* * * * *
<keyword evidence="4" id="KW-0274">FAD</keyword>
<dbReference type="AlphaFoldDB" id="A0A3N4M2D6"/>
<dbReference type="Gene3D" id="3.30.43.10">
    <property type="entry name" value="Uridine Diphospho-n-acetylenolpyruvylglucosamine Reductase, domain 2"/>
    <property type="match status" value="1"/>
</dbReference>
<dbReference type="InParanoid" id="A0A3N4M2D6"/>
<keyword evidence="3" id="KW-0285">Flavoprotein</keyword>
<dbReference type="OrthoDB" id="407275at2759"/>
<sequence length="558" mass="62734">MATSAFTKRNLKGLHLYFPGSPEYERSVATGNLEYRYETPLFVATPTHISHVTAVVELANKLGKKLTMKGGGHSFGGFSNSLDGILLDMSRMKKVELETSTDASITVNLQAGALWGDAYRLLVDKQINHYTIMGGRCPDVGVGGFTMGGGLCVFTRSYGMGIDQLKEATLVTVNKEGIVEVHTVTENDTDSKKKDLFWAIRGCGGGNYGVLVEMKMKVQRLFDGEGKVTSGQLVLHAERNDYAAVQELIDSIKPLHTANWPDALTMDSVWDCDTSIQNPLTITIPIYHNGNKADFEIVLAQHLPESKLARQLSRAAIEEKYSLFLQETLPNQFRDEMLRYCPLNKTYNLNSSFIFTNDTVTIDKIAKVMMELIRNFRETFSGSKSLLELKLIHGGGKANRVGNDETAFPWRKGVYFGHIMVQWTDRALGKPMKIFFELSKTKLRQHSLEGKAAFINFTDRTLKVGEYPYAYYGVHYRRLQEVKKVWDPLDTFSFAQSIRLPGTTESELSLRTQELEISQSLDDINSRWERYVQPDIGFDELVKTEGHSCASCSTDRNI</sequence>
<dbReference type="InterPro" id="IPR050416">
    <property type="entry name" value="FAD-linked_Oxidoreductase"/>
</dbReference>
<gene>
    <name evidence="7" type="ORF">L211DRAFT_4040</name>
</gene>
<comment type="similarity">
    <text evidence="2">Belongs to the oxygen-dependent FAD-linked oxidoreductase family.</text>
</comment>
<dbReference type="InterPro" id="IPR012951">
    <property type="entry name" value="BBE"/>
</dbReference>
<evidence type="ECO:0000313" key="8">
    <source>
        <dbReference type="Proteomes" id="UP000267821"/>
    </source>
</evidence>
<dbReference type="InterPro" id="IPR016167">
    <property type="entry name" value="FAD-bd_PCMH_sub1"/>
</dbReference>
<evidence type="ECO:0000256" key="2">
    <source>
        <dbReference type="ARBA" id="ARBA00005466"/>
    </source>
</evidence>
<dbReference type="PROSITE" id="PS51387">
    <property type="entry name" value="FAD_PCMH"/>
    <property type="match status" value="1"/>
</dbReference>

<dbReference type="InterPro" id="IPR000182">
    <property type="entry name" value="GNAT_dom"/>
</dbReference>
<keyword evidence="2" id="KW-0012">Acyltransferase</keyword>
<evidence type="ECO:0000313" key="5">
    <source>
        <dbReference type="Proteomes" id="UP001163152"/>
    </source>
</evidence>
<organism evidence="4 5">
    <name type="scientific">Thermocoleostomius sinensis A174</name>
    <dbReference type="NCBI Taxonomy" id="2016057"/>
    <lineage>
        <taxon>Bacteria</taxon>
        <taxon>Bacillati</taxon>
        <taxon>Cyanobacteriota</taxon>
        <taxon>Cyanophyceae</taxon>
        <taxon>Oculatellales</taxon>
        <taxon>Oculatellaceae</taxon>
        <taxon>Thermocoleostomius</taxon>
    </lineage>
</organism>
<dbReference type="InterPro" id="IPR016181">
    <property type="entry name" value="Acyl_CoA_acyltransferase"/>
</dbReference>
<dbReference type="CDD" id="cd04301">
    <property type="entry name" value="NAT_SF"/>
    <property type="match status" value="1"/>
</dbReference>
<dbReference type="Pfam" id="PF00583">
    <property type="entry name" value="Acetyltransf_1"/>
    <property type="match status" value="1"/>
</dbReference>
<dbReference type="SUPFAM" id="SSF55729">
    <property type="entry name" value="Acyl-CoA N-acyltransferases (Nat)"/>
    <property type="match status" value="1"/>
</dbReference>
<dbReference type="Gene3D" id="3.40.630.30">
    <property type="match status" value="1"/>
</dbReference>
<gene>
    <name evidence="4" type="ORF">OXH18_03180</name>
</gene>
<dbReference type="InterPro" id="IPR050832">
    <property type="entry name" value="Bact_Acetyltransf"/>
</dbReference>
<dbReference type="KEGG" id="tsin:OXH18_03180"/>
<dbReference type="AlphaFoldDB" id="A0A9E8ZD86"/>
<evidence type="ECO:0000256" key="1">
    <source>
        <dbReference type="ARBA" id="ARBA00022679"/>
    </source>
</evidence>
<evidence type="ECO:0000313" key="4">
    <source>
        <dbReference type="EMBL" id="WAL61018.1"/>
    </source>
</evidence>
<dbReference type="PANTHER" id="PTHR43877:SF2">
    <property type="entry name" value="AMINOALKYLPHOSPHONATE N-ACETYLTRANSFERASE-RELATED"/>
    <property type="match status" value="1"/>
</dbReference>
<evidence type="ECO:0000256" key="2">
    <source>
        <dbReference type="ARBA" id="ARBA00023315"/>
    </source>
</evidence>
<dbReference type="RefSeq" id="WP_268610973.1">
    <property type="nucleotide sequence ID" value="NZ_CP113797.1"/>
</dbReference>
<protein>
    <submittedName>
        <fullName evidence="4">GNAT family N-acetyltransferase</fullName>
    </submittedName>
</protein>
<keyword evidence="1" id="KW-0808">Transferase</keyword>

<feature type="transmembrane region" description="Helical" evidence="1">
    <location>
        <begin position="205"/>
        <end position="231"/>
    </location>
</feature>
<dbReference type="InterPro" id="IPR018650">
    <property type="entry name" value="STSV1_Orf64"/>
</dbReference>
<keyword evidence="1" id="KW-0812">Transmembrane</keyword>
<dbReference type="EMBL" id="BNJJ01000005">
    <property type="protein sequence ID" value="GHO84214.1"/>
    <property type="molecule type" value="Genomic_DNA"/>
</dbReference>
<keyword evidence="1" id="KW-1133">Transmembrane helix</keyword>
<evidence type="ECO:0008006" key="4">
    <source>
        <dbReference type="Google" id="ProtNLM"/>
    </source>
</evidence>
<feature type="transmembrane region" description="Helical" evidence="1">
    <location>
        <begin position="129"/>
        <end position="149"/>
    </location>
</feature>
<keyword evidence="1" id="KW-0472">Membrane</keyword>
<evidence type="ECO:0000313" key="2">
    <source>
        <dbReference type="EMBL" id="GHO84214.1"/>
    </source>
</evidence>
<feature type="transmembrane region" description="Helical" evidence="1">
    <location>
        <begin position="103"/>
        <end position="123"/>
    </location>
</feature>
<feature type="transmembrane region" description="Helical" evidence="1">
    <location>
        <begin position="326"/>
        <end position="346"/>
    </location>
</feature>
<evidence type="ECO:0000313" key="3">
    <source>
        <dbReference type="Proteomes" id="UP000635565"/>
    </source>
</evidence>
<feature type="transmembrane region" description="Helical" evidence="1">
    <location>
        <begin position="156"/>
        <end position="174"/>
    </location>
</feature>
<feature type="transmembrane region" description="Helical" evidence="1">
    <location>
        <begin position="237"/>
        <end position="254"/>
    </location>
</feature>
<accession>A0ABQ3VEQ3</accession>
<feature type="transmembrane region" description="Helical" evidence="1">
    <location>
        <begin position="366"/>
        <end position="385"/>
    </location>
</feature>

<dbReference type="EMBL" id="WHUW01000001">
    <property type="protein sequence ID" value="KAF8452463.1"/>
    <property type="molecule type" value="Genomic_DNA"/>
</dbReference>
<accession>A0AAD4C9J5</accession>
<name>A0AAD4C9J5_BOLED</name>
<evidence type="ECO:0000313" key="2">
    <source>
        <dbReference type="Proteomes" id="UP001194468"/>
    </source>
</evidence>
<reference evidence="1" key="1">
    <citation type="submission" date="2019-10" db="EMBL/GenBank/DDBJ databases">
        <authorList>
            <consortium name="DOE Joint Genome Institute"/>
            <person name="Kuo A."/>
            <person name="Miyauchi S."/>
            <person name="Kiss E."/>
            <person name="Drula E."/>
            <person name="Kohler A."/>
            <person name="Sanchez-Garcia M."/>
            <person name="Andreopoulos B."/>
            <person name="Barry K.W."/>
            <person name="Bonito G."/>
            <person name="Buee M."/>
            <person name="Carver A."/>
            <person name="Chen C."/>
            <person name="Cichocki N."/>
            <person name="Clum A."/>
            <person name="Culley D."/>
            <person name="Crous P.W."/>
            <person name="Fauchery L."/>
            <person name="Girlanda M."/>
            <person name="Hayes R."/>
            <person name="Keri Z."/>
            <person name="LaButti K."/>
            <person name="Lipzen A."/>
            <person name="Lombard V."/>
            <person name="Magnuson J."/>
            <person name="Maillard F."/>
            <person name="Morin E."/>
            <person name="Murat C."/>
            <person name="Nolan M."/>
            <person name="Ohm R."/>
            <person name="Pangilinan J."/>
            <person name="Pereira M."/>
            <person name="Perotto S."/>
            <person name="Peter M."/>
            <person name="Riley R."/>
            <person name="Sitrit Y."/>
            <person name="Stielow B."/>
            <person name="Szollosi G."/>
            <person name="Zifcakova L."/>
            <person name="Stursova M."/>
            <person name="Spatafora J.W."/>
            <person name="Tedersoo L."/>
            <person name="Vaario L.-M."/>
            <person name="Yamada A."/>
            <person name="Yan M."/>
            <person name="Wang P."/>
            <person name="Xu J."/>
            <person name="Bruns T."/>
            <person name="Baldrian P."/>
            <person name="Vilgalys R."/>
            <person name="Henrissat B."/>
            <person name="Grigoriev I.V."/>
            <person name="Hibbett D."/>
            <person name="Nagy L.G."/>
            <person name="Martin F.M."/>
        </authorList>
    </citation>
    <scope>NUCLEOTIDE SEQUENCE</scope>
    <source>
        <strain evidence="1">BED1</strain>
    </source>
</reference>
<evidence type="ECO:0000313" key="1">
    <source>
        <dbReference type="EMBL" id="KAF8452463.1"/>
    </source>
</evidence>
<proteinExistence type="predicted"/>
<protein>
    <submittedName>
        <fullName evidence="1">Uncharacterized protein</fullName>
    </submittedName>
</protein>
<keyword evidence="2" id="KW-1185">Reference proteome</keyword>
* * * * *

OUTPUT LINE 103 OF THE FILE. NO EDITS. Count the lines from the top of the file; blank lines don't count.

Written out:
    <source>